Get Rid of Controversial Posts
Facebook is getting in on the moral crusade, joining the likes of Google and other companies that do not allow questionable content. Facebook has announced that the company will be pulling ads from any pages or accounts that post controversial content. This means that any business currently posting anything that Facebook doesn't approve of will be banned from advertising on the social network.
Why Facebook Is Making This Move: Get Rid of Controversial Posts
Why is Facebook aiming to upset users? It's not so much Facebook users that the social network is trying to please, its advertisers. Many major companies don't want any ad affiliated with that company to wind up on a page that offers controversial content. If Facebook loses these ad dollars, the social network will lose revenue – it's really that simple. Or is it?
While trying to please companies that advertise on Facebook, the social company is also alienating users that may post content others find offensive. That brings me to the third problem with Facebook's new stance: what, exactly, is “offensive” or “controversial” content? You and I both have different definitions of “controversial,” and Facebook, for sure, had an entirely different one.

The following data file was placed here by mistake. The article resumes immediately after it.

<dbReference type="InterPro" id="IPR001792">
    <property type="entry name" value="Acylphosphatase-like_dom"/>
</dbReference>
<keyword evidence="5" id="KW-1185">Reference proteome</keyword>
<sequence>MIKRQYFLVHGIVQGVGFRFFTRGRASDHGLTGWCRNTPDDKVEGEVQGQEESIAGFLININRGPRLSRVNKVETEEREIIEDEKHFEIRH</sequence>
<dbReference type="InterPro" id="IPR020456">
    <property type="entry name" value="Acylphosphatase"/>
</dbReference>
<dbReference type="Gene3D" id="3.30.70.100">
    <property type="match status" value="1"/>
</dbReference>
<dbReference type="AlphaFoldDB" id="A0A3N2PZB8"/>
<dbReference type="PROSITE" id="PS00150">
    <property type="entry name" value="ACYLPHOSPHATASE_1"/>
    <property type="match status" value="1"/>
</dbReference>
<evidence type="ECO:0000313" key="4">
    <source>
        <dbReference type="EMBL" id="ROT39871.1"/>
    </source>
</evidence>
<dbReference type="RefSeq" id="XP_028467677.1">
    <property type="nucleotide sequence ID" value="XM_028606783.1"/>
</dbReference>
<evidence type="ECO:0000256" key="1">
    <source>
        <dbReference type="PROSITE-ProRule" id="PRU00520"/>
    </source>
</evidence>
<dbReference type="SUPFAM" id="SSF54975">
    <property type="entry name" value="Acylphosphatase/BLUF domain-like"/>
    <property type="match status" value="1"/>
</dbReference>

Facebook's Definition of Controversial : Get Rid of Controversial Posts
Facebook reps have told press that the company will pull ads from any pages that are violent, graphic, or contain sexual content. Posting lots of sexy pics? You can forget about running ads on your Facebook page. Trying to stir up some controversy? Go ahead, but know that Facebook will punish you for it.
Keep in mind that Facebook is not a cheap hosting site (technically), and shouldn't use used to display adult content to the world. How can you be sure that your account won't be shunned by the advertising world? Start by getting rid of anything questionable. Or, keep your posts and just know that your page won't include any ads. Facebook might be isolating users with this move, but the company plans to keep advertisers happy, at least.
What do you think of Facebook's new moral move? Is this fair? What do you consider “questionable” or “controversial” content?